Peter Blamey’s installation of Single-Planet Orrey and the Energetics of Stored Moonlight more directly offers a corrective to the Anthropocenic damages of fossil fuels with twin technological fabula. The first is faintly ridiculous, in its suggestion of powering Earth by moonlight. Placing a video of the phases of the moon opposite a solar panel he creates the illusion that moonlight is producing the fluctuating current running back from the solar panel through the power cord to the grid. A sonic component of low beeps tracks the apparent strength of the current, with the loudest signals generated by a mirror image of two moons. Lightly tongue in cheek, Energetics of Stored Moonlight could also be read as responding to the hype surrounding the harvesting potentials of the renewed space race. Not enough power? Put another moon in orbit.
In Single-Planet Orrey, a single naked light bulb, representative of the sun, appears to be generating the energy sufficient to rotate a solar panel on its axis in the manner of the Earth’s rotations (in reality driven by the evident disco ball mechanism plugged into the mains). An obvious fiction, Blamey’s allegory is an exercise in wishful thinking, suggesting that without becoming a giant disco ball covered with solar receptors (such that sufficient receptors will always be facing the sun), the earth won’t turn and energetically survive.
The exhibition rounds out with more putting of your body into the interface of the artwork. Caitlin Franzmann’s Drawn Together, Held Apart reconnects with van Gelder’s use of furniture as a medium of bodily communication. If van Gelder requires the application of feet and hands, Franzmann has you kneeling on the carpet, cheek and ear laid down flush with the surface of the low glass coffee table. In effect, ear, cheek and glass merge into a listening apparatus as faint sounds of chanting, news and spiritual guidance can be dimly heard, thanks to the transducer speaker that has been inbuilt into the table. As such, the use of glass (silicon) as a medium of sound conduction also talks back to Browne’s glass dream catcher constellations, making the link from the domestic sphere to the stuff the stars and constellations are made of, the same shared matter.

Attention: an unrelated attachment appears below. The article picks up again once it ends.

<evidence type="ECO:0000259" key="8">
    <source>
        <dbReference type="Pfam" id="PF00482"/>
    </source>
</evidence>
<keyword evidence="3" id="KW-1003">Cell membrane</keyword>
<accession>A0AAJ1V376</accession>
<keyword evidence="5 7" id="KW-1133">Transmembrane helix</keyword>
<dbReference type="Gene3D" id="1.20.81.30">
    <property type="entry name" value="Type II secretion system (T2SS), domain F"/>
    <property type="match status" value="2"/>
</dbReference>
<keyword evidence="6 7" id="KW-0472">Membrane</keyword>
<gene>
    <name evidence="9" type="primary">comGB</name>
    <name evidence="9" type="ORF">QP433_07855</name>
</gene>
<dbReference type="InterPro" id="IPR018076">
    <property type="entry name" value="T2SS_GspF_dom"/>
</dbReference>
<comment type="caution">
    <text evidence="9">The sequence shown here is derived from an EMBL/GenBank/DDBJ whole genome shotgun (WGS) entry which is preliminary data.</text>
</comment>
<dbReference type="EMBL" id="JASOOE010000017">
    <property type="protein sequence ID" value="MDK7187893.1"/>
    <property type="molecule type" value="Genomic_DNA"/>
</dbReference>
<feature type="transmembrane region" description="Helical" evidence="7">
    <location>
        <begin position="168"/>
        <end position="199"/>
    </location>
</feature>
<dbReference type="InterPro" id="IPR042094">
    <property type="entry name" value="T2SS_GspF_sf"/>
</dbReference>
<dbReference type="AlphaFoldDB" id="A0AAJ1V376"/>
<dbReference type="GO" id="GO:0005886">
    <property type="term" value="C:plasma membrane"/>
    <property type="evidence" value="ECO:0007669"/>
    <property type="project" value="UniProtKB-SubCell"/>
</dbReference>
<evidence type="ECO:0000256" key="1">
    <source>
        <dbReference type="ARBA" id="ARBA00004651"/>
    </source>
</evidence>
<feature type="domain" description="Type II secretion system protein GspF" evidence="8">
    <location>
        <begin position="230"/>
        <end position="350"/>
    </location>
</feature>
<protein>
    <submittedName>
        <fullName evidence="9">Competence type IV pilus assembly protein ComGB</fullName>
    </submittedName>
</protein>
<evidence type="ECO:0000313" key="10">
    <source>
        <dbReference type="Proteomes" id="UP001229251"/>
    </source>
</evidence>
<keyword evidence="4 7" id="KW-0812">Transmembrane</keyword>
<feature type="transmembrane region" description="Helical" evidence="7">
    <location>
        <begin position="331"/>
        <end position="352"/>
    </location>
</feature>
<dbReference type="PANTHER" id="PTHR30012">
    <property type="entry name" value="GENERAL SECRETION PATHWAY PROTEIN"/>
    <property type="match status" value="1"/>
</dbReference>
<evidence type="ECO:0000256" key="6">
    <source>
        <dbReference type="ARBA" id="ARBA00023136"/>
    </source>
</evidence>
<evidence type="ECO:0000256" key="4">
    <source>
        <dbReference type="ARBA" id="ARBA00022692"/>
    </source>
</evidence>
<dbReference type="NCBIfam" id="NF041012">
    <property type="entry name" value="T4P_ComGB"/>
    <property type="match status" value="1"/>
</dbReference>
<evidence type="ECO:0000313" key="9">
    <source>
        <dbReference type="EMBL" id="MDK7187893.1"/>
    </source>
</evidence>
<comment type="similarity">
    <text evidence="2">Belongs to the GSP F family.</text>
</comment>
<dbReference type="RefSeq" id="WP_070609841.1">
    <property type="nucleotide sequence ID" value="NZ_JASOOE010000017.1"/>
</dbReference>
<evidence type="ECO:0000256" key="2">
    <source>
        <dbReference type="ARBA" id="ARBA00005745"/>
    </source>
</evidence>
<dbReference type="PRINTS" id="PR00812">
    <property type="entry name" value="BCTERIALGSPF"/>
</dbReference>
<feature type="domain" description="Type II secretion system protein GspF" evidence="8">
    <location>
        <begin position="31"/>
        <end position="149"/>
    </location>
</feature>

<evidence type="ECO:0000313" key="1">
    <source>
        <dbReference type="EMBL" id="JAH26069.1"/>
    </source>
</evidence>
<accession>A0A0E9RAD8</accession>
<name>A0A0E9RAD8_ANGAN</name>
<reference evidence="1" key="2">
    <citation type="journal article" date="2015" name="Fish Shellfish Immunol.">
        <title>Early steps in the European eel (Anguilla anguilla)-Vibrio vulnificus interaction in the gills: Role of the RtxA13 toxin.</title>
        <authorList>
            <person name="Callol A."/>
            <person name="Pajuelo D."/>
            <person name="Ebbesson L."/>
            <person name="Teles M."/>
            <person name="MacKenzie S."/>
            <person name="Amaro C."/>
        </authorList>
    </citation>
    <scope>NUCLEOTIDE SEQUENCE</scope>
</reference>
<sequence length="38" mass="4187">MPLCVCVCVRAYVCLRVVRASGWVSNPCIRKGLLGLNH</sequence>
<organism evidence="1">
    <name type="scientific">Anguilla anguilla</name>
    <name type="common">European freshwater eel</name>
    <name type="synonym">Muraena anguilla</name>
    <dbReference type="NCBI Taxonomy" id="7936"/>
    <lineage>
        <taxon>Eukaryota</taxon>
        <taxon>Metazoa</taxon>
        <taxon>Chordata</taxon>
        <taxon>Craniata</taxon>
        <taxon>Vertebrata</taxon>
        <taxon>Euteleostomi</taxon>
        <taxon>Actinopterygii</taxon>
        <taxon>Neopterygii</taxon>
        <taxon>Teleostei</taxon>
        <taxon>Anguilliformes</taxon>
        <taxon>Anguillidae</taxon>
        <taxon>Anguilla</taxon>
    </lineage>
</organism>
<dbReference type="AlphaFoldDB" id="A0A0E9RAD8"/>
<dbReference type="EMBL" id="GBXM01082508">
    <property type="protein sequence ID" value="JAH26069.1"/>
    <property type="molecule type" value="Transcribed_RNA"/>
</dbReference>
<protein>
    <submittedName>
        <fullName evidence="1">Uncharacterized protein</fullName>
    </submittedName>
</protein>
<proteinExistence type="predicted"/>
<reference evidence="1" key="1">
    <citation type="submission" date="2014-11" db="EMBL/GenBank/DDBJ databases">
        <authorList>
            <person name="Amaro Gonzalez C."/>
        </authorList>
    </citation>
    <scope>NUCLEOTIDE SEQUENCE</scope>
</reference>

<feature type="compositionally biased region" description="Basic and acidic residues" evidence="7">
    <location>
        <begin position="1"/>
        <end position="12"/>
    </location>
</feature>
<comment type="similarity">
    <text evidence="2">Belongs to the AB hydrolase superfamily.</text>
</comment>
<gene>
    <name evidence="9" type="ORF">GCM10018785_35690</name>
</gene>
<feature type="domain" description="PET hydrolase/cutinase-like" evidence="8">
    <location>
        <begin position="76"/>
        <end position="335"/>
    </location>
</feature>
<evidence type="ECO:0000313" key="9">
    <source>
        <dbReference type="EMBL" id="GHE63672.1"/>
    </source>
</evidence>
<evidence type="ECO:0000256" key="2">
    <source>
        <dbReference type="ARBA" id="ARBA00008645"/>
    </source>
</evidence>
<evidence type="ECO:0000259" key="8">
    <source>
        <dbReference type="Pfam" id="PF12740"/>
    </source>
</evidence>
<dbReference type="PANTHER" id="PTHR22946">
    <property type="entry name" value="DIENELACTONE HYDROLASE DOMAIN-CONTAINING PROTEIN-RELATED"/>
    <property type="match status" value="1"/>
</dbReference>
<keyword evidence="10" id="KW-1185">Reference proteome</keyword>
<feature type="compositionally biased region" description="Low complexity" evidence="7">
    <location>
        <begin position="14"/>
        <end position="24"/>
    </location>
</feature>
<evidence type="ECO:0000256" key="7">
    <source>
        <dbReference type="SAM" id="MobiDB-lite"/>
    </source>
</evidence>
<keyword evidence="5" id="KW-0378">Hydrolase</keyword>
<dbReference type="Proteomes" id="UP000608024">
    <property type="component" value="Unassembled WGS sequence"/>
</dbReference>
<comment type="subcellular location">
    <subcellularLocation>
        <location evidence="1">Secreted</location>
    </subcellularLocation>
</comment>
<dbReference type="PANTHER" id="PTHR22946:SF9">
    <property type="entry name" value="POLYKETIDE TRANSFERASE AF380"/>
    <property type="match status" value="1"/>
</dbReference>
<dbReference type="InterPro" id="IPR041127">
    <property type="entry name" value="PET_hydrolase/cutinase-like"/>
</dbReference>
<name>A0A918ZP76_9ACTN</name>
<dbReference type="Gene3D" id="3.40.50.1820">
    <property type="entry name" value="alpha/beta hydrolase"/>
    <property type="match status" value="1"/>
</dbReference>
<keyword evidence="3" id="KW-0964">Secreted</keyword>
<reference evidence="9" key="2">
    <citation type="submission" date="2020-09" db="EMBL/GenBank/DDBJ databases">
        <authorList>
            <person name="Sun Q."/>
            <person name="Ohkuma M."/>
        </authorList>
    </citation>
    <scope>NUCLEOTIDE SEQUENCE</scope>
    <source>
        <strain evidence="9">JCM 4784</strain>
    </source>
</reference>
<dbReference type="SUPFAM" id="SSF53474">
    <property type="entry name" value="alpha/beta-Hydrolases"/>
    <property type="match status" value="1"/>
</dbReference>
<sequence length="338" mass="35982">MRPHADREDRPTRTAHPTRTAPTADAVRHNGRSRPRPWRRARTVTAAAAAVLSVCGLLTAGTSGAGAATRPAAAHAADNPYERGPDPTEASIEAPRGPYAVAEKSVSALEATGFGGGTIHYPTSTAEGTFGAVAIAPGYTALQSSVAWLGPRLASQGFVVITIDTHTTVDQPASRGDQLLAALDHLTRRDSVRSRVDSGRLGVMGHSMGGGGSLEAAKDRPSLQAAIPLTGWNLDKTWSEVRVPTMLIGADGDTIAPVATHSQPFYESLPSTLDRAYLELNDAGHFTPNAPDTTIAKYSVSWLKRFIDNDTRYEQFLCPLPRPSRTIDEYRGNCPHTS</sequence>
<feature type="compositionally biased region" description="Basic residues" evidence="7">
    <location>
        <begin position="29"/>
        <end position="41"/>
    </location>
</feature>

Surprisingly, Material Sound is permeated by the interconnectedness of deep ecology. Perhaps this is an effect of deep listening to the timbre of electro-magnetic touch intermixed with more ordinary, intelligible sounds of nature and Anthropocenic technologies. Most remarkably the subsonic terrain of the electro-chemical and electro-magnetic is brought to resonate on the surface and extended to the stars.
Ann Finegan is a writer, curator and educator living in Sydney.
Material Sound is a Murray Art Museum Albury exhibition, curated by Caleb Kelly and toured by Museum & Galleries of NSW.